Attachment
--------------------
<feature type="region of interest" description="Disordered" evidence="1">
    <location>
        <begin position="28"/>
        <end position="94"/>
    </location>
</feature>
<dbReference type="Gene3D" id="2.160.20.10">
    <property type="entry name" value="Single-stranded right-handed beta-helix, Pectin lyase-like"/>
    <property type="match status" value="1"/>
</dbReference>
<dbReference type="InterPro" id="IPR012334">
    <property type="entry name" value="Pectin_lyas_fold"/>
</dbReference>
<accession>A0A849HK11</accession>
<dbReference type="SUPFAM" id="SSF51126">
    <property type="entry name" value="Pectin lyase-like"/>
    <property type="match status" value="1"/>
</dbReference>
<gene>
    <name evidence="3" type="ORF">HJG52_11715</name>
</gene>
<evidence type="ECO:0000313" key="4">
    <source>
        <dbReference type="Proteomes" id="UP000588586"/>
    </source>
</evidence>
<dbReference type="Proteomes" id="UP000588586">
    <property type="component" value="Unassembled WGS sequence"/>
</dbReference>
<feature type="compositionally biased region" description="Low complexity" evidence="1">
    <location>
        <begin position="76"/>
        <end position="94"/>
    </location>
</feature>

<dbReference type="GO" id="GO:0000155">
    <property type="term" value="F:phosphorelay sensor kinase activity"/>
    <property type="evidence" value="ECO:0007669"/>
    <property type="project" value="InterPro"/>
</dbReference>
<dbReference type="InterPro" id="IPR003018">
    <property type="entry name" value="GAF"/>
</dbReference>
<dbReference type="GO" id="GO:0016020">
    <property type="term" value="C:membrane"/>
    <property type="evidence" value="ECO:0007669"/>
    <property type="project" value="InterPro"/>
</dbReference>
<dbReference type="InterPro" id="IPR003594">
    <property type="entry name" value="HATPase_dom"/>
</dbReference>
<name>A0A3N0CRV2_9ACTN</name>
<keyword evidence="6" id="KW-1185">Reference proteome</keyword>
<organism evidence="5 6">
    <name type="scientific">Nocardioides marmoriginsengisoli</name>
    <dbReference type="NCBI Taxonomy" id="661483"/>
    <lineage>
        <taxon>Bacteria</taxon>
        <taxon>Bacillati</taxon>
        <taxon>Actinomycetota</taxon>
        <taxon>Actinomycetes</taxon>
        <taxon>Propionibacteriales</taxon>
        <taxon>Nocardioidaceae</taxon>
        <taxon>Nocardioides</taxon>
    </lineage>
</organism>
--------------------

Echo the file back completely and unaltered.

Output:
<feature type="region of interest" description="Disordered" evidence="1">
    <location>
        <begin position="28"/>
        <end position="94"/>
    </location>
</feature>
<dbReference type="Gene3D" id="2.160.20.10">
    <property type="entry name" value="Single-stranded right-handed beta-helix, Pectin lyase-like"/>
    <property type="match status" value="1"/>
</dbReference>
<dbReference type="InterPro" id="IPR012334">
    <property type="entry name" value="Pectin_lyas_fold"/>
</dbReference>
<accession>A0A849HK11</accession>
<dbReference type="SUPFAM" id="SSF51126">
    <property type="entry name" value="Pectin lyase-like"/>
    <property type="match status" value="1"/>
</dbReference>
<gene>
    <name evidence="3" type="ORF">HJG52_11715</name>
</gene>
<evidence type="ECO:0000313" key="4">
    <source>
        <dbReference type="Proteomes" id="UP000588586"/>
    </source>
</evidence>
<dbReference type="Proteomes" id="UP000588586">
    <property type="component" value="Unassembled WGS sequence"/>
</dbReference>
<feature type="compositionally biased region" description="Low complexity" evidence="1">
    <location>
        <begin position="76"/>
        <end position="94"/>
    </location>
</feature>

<dbReference type="GO" id="GO:0000155">
    <property type="term" value="F:phosphorelay sensor kinase activity"/>
    <property type="evidence" value="ECO:0007669"/>
    <property type="project" value="InterPro"/>
</dbReference>
<dbReference type="InterPro" id="IPR003018">
    <property type="entry name" value="GAF"/>
</dbReference>
<dbReference type="GO" id="GO:0016020">
    <property type="term" value="C:membrane"/>
    <property type="evidence" value="ECO:0007669"/>
    <property type="project" value="InterPro"/>
</dbReference>
<dbReference type="InterPro" id="IPR003594">
    <property type="entry name" value="HATPase_dom"/>
</dbReference>
<name>A0A3N0CRV2_9ACTN</name>
<keyword evidence="6" id="KW-1185">Reference proteome</keyword>
<organism evidence="5 6">
    <name type="scientific">Nocardioides marmoriginsengisoli</name>
    <dbReference type="NCBI Taxonomy" id="661483"/>
    <lineage>
        <taxon>Bacteria</taxon>
        <taxon>Bacillati</taxon>
        <taxon>Actinomycetota</taxon>
        <taxon>Actinomycetes</taxon>
        <taxon>Propionibacteriales</taxon>
        <taxon>Nocardioidaceae</taxon>
        <taxon>Nocardioides</taxon>
    </lineage>
</organism>